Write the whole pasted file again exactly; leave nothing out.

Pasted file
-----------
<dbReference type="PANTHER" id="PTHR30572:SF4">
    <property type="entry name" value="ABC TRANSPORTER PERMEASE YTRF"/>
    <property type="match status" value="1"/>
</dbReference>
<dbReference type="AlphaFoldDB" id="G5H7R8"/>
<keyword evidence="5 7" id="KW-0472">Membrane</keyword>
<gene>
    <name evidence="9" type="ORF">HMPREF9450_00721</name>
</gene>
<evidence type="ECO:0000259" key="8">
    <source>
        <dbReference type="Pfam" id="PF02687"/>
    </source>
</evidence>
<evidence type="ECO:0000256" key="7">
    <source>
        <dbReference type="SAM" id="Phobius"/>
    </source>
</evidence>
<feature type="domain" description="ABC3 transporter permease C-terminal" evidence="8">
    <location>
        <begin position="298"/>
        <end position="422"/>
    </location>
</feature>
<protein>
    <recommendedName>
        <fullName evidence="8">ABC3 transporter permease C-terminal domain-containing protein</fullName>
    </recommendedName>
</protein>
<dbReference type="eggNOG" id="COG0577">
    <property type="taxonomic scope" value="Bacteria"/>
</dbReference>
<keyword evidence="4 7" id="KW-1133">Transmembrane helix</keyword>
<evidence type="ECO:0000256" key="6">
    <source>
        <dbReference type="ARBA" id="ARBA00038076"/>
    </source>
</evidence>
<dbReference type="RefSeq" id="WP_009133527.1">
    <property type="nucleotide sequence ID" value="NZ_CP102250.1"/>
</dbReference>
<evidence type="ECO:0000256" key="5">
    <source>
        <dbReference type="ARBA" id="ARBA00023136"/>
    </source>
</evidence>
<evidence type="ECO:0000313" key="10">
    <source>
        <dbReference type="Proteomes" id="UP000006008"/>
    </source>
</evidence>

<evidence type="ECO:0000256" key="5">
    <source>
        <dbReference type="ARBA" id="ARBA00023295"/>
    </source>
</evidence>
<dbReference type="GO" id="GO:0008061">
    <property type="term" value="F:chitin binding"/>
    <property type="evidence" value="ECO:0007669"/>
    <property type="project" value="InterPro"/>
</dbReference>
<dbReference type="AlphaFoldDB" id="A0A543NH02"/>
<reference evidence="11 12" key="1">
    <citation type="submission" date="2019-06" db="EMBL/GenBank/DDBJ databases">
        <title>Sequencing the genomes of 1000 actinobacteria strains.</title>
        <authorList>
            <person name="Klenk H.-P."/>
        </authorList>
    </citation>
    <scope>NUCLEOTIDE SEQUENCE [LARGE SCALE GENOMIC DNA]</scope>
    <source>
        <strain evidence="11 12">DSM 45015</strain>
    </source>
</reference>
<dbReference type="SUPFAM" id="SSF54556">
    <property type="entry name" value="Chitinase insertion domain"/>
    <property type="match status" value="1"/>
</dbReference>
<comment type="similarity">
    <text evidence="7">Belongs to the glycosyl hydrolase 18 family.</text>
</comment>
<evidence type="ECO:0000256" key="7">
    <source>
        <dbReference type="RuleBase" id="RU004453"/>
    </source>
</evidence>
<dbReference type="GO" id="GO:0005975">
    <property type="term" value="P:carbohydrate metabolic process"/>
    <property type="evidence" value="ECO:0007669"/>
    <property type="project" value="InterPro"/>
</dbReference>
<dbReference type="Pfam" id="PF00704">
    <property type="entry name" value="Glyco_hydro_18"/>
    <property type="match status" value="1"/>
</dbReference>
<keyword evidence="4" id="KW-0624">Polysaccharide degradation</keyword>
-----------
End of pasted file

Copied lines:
<dbReference type="PANTHER" id="PTHR30572:SF4">
    <property type="entry name" value="ABC TRANSPORTER PERMEASE YTRF"/>
    <property type="match status" value="1"/>
</dbReference>
<dbReference type="AlphaFoldDB" id="G5H7R8"/>
<keyword evidence="5 7" id="KW-0472">Membrane</keyword>
<gene>
    <name evidence="9" type="ORF">HMPREF9450_00721</name>
</gene>
<evidence type="ECO:0000259" key="8">
    <source>
        <dbReference type="Pfam" id="PF02687"/>
    </source>
</evidence>
<evidence type="ECO:0000256" key="7">
    <source>
        <dbReference type="SAM" id="Phobius"/>
    </source>
</evidence>
<feature type="domain" description="ABC3 transporter permease C-terminal" evidence="8">
    <location>
        <begin position="298"/>
        <end position="422"/>
    </location>
</feature>
<protein>
    <recommendedName>
        <fullName evidence="8">ABC3 transporter permease C-terminal domain-containing protein</fullName>
    </recommendedName>
</protein>
<dbReference type="eggNOG" id="COG0577">
    <property type="taxonomic scope" value="Bacteria"/>
</dbReference>
<keyword evidence="4 7" id="KW-1133">Transmembrane helix</keyword>
<evidence type="ECO:0000256" key="6">
    <source>
        <dbReference type="ARBA" id="ARBA00038076"/>
    </source>
</evidence>
<dbReference type="RefSeq" id="WP_009133527.1">
    <property type="nucleotide sequence ID" value="NZ_CP102250.1"/>
</dbReference>
<evidence type="ECO:0000256" key="5">
    <source>
        <dbReference type="ARBA" id="ARBA00023136"/>
    </source>
</evidence>
<evidence type="ECO:0000313" key="10">
    <source>
        <dbReference type="Proteomes" id="UP000006008"/>
    </source>
</evidence>

<evidence type="ECO:0000256" key="5">
    <source>
        <dbReference type="ARBA" id="ARBA00023295"/>
    </source>
</evidence>
<dbReference type="GO" id="GO:0008061">
    <property type="term" value="F:chitin binding"/>
    <property type="evidence" value="ECO:0007669"/>
    <property type="project" value="InterPro"/>
</dbReference>
<dbReference type="AlphaFoldDB" id="A0A543NH02"/>
<reference evidence="11 12" key="1">
    <citation type="submission" date="2019-06" db="EMBL/GenBank/DDBJ databases">
        <title>Sequencing the genomes of 1000 actinobacteria strains.</title>
        <authorList>
            <person name="Klenk H.-P."/>
        </authorList>
    </citation>
    <scope>NUCLEOTIDE SEQUENCE [LARGE SCALE GENOMIC DNA]</scope>
    <source>
        <strain evidence="11 12">DSM 45015</strain>
    </source>
</reference>
<dbReference type="SUPFAM" id="SSF54556">
    <property type="entry name" value="Chitinase insertion domain"/>
    <property type="match status" value="1"/>
</dbReference>
<comment type="similarity">
    <text evidence="7">Belongs to the glycosyl hydrolase 18 family.</text>
</comment>
<evidence type="ECO:0000256" key="7">
    <source>
        <dbReference type="RuleBase" id="RU004453"/>
    </source>
</evidence>
<dbReference type="GO" id="GO:0005975">
    <property type="term" value="P:carbohydrate metabolic process"/>
    <property type="evidence" value="ECO:0007669"/>
    <property type="project" value="InterPro"/>
</dbReference>
<dbReference type="Pfam" id="PF00704">
    <property type="entry name" value="Glyco_hydro_18"/>
    <property type="match status" value="1"/>
</dbReference>
<keyword evidence="4" id="KW-0624">Polysaccharide degradation</keyword>